“We would have ended up arguing, with me having a hissy fit and him storming off and paddling off without me. Whereas Em and I always look out for each other with things like that. We were really proud of ourselves. We just end up laughing, doing a tummy workout by having hysterics.”

Exercise as a bonding experience works just as well for siblings who aren’t necessarily the best of friends. BLOK London’s head of movement Lotti Maddox describes her relationship with older sister Lauren as “chalk and cheese in almost every respect”. As adults, they discovered Kayla Itsines’ workouts before Maddox became a trainer herself.

“We used it as a way to check in with each other’s progress and hold each other accountable,” says Maddox, who has since trained her older sister ahead of her wedding and through two pregnancies. The experience “really brought us closer together”, she says. 

Siblings and sport: accountability, support and motivation

For some siblings, fitness is more than a fun hobby. It’s a profession. Extensive scientific research has been carried out on siblings in sport, covering a range of topics like how a sibling relationship impacts a person’s decision to focus on a specific sport, or how positive role modelling can promote prolonged engagement within a sport.

With their combined 30 Grand Slam singles titles, the Williams sisters are often held up as the prime example of sibling love triumphing over rivalry. Team GB sent eight sibling pairs to the Tokyo 2020 Olympics, a record-breaking number, across various sports including gymnastics, athletics and boxing.

Where you fall in the sibling chain can determine your chances of athletic success. This theme is explored in the book The Best: How Elite Athletes Are Made by Tim Wigmore and sports scientist Professor Mark Williams, which examines data from various studies that show younger siblings have a statistically higher chance of becoming elite athletes, whether you’re playing women’s football, baseball, tennis or any other sport (this is consistent regardless of the sibling’s gender).

“Generally the older siblings are bigger, stronger, more physically developed, more emotionally developed, so it presents a stimulating challenge for the younger sibling to try and compete against the older sibling, which potentially provides more of a stimulus for learning and development,” co-author Professor Williams tells Stylist.

Other factors are also at play, according to Williams. Younger siblings are exposed to sports from an earlier age, they benefit from parents’ more relaxed attitudes and they pick up psychological skills including motivation, mental resilience and learning to deal with failure, by watching and competing with older siblings.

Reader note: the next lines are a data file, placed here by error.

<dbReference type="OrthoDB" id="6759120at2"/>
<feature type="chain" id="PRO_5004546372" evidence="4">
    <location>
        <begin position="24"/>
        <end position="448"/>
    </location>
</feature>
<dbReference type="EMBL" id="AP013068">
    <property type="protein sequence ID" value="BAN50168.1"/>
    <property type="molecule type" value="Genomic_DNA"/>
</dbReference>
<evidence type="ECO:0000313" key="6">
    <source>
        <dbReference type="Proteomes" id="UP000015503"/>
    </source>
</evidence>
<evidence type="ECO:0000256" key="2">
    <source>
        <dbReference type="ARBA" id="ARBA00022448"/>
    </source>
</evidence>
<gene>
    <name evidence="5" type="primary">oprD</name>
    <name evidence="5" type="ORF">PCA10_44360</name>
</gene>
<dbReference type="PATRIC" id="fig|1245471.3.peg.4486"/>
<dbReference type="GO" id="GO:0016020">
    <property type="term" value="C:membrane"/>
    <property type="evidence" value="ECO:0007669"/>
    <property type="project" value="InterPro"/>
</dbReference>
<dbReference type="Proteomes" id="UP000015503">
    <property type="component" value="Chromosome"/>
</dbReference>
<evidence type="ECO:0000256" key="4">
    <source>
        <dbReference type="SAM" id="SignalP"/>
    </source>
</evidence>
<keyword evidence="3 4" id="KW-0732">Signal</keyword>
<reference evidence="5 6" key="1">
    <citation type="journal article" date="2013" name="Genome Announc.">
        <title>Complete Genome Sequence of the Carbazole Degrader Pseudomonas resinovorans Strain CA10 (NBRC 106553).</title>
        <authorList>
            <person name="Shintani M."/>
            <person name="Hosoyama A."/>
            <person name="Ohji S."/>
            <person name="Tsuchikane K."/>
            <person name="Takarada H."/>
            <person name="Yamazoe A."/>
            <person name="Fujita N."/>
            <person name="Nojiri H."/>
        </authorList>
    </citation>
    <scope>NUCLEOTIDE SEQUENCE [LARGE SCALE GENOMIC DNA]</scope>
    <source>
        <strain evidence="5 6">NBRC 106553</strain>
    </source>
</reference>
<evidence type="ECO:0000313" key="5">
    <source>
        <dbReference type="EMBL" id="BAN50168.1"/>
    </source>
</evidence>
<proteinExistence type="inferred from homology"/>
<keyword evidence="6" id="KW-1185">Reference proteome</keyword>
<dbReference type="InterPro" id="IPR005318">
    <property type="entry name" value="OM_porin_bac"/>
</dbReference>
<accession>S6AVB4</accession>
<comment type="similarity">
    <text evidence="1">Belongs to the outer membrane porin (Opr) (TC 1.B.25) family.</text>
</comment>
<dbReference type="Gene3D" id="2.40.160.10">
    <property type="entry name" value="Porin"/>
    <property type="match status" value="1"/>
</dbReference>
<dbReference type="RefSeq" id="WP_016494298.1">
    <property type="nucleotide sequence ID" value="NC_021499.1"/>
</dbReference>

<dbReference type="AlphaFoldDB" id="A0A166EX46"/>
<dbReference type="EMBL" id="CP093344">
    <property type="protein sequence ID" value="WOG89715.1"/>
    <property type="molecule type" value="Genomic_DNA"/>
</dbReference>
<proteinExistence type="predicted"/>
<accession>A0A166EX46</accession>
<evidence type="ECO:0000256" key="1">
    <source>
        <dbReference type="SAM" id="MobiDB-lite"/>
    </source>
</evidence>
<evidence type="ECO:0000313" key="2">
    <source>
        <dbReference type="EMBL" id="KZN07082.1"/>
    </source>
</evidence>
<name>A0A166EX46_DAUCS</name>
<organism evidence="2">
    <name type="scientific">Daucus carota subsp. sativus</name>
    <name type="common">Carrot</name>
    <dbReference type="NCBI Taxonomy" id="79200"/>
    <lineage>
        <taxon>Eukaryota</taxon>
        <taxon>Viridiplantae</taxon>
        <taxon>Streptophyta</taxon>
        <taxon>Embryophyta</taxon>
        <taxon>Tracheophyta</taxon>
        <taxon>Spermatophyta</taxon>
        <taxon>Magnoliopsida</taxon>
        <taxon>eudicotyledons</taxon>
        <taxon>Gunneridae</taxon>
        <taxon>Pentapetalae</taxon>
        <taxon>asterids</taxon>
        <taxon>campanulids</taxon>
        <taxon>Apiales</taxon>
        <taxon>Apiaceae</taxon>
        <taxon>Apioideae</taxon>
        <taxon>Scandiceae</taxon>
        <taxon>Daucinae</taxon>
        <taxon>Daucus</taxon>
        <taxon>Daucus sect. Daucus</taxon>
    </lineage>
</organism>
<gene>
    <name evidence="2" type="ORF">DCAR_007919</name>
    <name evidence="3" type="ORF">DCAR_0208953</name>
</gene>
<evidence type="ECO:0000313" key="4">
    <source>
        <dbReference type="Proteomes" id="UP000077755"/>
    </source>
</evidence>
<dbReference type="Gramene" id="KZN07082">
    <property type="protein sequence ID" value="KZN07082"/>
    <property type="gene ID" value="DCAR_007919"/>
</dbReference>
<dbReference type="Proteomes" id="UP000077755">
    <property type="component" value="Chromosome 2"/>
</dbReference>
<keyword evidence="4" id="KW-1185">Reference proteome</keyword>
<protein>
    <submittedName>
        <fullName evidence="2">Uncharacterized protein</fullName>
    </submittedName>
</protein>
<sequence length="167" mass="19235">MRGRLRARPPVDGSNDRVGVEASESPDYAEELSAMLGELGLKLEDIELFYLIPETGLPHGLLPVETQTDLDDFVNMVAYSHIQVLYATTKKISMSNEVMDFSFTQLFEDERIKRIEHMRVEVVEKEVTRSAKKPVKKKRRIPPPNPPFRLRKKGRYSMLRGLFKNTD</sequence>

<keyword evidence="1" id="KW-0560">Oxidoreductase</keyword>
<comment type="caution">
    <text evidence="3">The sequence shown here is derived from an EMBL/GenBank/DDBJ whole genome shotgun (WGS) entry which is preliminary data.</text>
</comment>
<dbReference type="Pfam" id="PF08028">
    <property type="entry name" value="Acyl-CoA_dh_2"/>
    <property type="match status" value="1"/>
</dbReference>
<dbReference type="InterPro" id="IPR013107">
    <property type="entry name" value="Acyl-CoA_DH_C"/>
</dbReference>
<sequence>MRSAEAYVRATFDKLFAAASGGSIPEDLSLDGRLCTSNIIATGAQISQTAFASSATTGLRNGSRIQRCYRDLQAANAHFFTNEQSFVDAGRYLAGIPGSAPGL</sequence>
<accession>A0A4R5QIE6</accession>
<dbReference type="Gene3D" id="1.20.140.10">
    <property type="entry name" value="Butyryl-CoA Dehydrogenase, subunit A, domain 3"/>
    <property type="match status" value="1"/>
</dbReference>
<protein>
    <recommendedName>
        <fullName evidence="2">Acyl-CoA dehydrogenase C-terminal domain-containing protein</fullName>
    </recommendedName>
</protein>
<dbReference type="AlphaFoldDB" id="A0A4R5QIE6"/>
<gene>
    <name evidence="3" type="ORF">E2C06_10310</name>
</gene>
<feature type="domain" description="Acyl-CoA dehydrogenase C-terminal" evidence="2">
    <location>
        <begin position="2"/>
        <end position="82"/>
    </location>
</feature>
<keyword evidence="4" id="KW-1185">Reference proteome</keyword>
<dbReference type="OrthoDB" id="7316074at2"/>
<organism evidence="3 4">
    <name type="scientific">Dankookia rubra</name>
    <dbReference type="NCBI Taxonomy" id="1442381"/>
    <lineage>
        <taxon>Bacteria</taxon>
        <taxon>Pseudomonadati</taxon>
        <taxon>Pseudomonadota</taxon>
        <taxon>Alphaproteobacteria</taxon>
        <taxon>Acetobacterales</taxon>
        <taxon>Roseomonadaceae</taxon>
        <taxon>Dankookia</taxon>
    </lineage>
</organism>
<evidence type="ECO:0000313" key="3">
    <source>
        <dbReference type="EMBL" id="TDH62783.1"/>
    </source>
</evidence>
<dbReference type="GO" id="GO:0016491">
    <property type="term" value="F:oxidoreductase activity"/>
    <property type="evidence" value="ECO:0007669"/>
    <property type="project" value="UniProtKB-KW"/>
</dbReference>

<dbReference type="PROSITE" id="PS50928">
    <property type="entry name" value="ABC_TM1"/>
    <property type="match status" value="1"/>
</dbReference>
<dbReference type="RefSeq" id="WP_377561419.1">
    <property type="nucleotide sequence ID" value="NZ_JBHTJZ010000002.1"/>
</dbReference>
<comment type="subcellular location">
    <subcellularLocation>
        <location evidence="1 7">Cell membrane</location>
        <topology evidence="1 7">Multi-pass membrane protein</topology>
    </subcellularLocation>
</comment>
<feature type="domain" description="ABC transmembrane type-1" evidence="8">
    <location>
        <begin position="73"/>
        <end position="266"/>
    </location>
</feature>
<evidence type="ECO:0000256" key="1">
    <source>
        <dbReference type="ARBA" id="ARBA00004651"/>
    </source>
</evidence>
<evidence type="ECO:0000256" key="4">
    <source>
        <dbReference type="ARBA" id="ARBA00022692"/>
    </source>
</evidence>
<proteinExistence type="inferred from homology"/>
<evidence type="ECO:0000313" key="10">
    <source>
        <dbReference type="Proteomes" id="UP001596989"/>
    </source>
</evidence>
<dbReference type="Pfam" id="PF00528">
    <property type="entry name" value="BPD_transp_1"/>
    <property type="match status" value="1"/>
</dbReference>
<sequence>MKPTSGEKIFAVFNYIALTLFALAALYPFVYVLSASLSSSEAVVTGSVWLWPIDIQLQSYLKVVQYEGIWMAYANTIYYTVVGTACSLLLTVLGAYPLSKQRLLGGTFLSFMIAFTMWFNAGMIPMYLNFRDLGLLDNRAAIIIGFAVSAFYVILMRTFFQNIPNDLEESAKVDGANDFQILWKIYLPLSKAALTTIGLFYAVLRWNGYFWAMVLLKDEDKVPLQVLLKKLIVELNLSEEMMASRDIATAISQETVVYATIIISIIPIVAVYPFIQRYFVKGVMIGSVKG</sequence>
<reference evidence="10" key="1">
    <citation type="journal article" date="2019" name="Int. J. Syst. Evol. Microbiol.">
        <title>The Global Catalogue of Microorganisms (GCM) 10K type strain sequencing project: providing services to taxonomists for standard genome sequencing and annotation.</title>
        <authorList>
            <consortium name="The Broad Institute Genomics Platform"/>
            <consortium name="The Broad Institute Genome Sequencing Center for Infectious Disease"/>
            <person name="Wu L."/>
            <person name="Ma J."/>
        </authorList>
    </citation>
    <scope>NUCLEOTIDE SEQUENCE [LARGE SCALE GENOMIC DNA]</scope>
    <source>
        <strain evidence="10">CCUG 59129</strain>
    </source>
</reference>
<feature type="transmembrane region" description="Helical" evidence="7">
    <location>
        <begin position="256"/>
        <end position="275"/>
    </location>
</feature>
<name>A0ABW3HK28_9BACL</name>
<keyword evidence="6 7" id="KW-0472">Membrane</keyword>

Twin sisters Kristina and Sadé Alleyne, founders of contemporary dance company Alleyne Dance, have taken a collaborative rather than combative approach to competitive athletics and, later, dance. They would divide up athletics events based on who was more likely to perform better in a certain race. Using the same logic, they’d decide who should audition for a particular dance company.

“We didn’t see many people that look like us in terms of our bodies, skin colour and physicality, so we had to be each other’s coaches. We thought: ‘We’re gonna have to pave our way ourselves,’” Kristina says, noting how the sisters motivated each other through exercise and nutrition when they decided to pursue dance professionally. The twins started daily strength and flexibility workouts, which Kristina calls their “ritual”. 

“I think it’s important to have something that stays the same because each day is slightly different. My heart is pumping and I feel alive. My sister motivates me, so it’s nice to do it hearing my sister’s voice,” she says.

I think I understand what she means. Katrin and I are both back at our respective homes, but every time I go for a run, I can almost see her smile.

I’m still enjoying that running feeling: the freedom, the brisk air, the strength in my body I didn’t know I possessed. But I think what I love most of all is how, no matter where we are in the world, when I run now, I feel connected to the sister I adore. 

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Images: Getty/author’s own